Autoimmune-Friendly Pumpkin Spice Cake w/ Gingersnap Crust

prep:30 minutes
cook:30 minutes
Difficulty
***--
Show nutritional information
  • Serves: 7
  • Calories: 379
  • Total Fat: 7g
  • Total Carbohydrate: 77g
  • Protein: 4g
Recipe in the Contest: 9 votes
I am so thrilled to share with you the best holiday recipe I have come up with this year – Pumpkin Spice Cake with Gingersnap Crust! While I don’t endorse eating treats very often on the autoimmune protocol, I think that everyone needs a compliant dessert recipe they can share with their family and friends during the holidays. Since I have stopped eating sugar, I find that I am very sensitive to it, so in the development of this recipe my family and friends got to eat a lot of cake – and they all loved it! One of the things I have learned since writing my book and providing so many recipes here on my blog is how many people are sensitive to coconut! Last year, I posted my Coconut-Raspberry “Cheesecake” – and although it was a big hit in the blogosphere, I got a ton of emails from people requesting that I come up with a coconut-free recipe. Well, here it is, guys – and let me tell you, it is a good one! A couple of tips before you get started: Arrowroot powder is much cheaper if you can find it in 20oz bags instead of the little jars they sell in the spice department. You can purchase online here, or ask for it at your local grocery. Next, you can make the cake with fresh roasted pumpkin or the canned variety, just make sure that the cans are BPA-free and have no other ingredients (like thickeners or spices). To cook the pumpkin, slice in half, remove the seeds, and cook for 60-90 minutes at 400 degrees. I find that a 2 1/2 pound pie pumpkin yields about 3 cups of puree. Lastly, the secret ingredient here, instead of coconut is lard. I recommend rendering your own, from a pastured source of leaf lard – here is a tutorial if you have never done it before. I have made this cake using both coconut oil and lard, and it tastes good both ways – but my family and I both prefer the lard version. Enjoy, and please let me know if this allergy-friendly cake is a hit with your family this holiday season!

Serves: 7

Serves: 7decrease servingsincrease servings

Ingredients

Shop

Process

Note, these instructions are written assuming the standard serving size, since you have modified the number of servings, these steps may need to be modified for best results
  1. Preheat the oven to 325 degrees F and grease an 8- inch spring-form pan with either lard or coconut oil. Drain the dates, and place all of the ingredients in a food processor and process for a minute, until a thick and sticky mixture forms. You may be able to do this in a high-powered blender using the tamper, but be sure to stop to scrape the sides and take breaks because it will be hard on the motor. Don't overmix here - you want the dates to be slightly chunky and not completely incorporated.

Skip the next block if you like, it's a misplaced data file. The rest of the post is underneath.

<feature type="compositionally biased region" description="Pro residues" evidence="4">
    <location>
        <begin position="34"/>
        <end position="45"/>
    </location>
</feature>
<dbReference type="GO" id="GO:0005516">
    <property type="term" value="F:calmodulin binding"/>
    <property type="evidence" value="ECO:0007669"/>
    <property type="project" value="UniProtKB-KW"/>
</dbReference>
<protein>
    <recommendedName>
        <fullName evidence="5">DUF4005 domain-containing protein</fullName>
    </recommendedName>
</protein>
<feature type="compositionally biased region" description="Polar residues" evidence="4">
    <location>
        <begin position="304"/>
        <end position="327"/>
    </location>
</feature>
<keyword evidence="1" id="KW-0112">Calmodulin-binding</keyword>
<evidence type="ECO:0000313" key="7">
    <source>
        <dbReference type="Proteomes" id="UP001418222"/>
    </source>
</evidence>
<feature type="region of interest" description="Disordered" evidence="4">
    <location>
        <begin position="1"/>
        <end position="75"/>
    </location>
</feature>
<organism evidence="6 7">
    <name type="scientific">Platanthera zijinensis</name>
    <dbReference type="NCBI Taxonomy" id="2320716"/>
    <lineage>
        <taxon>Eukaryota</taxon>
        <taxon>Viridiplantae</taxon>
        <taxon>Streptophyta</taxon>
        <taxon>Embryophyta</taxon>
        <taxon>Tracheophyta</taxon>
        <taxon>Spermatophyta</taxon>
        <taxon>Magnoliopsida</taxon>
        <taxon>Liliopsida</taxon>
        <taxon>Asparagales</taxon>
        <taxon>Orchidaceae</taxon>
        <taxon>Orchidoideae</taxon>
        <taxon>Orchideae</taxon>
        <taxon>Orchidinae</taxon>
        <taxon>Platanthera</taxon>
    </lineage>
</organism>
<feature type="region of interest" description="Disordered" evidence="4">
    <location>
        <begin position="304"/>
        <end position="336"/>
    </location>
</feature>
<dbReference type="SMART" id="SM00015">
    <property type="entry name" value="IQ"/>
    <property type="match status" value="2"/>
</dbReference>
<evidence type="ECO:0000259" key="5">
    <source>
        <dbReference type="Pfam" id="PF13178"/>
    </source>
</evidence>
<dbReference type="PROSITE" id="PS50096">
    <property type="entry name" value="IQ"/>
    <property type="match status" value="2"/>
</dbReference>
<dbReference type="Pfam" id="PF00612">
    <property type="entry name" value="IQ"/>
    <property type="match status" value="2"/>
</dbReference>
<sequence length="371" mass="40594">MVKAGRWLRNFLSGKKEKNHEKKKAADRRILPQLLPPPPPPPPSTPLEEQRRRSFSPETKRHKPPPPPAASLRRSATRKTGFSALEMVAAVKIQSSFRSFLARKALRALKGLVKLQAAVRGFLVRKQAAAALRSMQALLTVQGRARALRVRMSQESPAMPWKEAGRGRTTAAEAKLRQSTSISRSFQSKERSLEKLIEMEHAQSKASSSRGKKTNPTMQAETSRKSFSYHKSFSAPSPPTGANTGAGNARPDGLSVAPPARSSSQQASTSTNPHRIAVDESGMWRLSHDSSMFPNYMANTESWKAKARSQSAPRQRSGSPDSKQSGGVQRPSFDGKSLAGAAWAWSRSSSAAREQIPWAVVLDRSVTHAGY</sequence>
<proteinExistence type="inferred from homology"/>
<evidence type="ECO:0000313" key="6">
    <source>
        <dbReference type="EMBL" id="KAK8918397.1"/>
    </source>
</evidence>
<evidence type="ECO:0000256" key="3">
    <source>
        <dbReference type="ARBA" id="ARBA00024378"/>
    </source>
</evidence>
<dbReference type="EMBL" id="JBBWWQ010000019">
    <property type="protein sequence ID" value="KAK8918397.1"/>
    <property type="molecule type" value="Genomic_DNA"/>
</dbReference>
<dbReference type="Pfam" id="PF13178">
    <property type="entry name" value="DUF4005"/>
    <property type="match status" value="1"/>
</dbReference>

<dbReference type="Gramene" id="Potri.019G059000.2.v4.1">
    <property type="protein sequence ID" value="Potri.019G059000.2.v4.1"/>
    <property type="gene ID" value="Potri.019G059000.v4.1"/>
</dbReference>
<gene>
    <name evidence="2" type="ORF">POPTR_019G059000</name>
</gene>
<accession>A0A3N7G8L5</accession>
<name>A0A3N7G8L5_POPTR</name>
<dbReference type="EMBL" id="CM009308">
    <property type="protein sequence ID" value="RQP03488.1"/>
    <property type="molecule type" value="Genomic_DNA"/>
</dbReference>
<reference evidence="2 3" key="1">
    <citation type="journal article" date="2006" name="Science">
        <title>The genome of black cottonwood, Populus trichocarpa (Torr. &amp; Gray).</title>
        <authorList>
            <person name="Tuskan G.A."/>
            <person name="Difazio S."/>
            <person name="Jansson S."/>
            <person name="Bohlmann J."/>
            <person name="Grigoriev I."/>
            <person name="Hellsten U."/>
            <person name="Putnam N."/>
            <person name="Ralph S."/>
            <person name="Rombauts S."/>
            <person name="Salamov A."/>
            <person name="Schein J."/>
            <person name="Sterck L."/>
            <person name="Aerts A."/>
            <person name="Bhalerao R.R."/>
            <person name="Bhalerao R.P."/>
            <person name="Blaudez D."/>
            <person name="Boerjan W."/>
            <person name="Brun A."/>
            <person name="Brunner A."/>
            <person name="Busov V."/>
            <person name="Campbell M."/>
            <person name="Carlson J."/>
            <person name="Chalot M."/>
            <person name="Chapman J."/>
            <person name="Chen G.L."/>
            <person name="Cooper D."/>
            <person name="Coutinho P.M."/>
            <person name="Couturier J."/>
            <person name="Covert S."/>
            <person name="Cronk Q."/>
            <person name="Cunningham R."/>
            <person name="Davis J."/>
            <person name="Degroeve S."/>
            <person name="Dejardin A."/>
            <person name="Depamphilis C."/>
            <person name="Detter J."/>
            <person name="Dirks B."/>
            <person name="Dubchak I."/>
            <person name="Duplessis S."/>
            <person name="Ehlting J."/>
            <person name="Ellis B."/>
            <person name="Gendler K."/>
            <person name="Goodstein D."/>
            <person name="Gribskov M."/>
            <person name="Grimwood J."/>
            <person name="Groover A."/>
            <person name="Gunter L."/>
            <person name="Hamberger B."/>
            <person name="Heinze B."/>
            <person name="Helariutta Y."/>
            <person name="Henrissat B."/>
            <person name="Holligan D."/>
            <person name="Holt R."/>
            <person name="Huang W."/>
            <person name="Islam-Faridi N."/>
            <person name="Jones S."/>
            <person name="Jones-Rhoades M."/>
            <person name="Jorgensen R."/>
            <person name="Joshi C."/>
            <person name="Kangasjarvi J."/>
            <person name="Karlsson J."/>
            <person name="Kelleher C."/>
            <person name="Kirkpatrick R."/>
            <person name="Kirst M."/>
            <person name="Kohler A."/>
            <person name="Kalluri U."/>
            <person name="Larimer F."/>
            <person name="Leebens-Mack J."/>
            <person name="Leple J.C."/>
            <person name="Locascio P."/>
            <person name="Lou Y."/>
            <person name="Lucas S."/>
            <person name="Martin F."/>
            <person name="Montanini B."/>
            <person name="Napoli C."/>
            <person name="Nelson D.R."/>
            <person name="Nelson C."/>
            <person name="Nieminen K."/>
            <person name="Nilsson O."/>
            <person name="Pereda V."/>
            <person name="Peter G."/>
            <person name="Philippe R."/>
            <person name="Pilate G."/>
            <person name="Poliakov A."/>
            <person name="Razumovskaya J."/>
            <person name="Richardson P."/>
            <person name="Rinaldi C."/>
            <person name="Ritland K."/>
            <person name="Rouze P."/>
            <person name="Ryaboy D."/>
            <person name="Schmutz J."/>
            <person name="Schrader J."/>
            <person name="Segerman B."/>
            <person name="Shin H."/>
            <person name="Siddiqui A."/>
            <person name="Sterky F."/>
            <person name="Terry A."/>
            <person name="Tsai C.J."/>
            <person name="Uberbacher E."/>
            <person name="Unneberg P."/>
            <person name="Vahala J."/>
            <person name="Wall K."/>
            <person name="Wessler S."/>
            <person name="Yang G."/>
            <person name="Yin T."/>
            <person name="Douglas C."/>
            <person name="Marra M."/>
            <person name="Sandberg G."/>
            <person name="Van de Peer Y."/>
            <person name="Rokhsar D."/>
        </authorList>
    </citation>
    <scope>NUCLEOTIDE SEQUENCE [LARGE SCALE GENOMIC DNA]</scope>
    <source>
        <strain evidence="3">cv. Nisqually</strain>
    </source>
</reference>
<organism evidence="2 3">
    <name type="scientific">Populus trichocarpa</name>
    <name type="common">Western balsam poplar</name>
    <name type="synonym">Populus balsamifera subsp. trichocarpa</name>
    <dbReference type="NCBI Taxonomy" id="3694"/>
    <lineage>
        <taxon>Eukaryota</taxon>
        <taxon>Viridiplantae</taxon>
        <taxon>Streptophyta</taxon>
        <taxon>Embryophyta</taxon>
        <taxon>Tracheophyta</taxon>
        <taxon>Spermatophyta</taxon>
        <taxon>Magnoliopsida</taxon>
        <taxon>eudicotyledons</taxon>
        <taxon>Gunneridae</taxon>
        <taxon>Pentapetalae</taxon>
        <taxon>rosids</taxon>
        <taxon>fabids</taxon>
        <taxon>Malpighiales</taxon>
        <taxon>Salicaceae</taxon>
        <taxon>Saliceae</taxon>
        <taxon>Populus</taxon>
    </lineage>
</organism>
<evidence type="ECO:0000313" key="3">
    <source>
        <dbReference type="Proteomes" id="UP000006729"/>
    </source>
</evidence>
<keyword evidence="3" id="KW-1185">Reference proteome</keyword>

2. Transfer the mixture to the spring-form pan and spread evenly along the bottom with a spatula. Bake in the oven for 18-20 minutes, or until a knife comes out clean when gently inserted. Set aside to cool.
  3. Combine all of the filling ingredients, cold in a pot. Turn the heat on medium-low, and heat, stirring constantly, for 5-10 minutes. The mixture should liquefy and the gelatin should dissolve. If you still have some chunks after 10 minutes, transfer to a blender and blend for a few seconds to incorporate.
  4. Pour into the spring-form pan over the gingersnap crust. Place in the refrigerator to set for at least 3 hours.
  5. To make the frosting, combine all of the ingredients in a small bowl. A thick, spreadable frosting should form. If it is too runny, add more arrowroot, a teaspoon at a time until desired thickness is reached. The frosting will harden when placed in the refrigerator and soften at room temperature (although it shouldn't melt). When you are ready to frost your cake, you can either use a frosting kit or apply it to the top with a spatula.

Notes

Note: Do not add fresh ginger to the filling ingredients - it has an enzyme that breaks down the gelatin and will cause the cake not to set properly. This cake freezes well - if you don't eat it all, don't be afraid to freeze a few slices for later!

Our recipes are created using Paleo, Primal and Gluten-free guidelines. Learn more about our diet and lifestyle at www.primalpalate.com.

Add a Note

My Notes:

Add a Note
Primal Palate Spice Blends

Other recipes you might like

Share a recipe

Upload your own recipes to Primal Palate, and help others find great food on our site,, meal planner and app!

Latest blog posts

Primal Palate Cooking Channel

    RECIPE REVIEWS

    There are no reviews yet.

    Write a Review

    You need to be registered and logged in to post a review.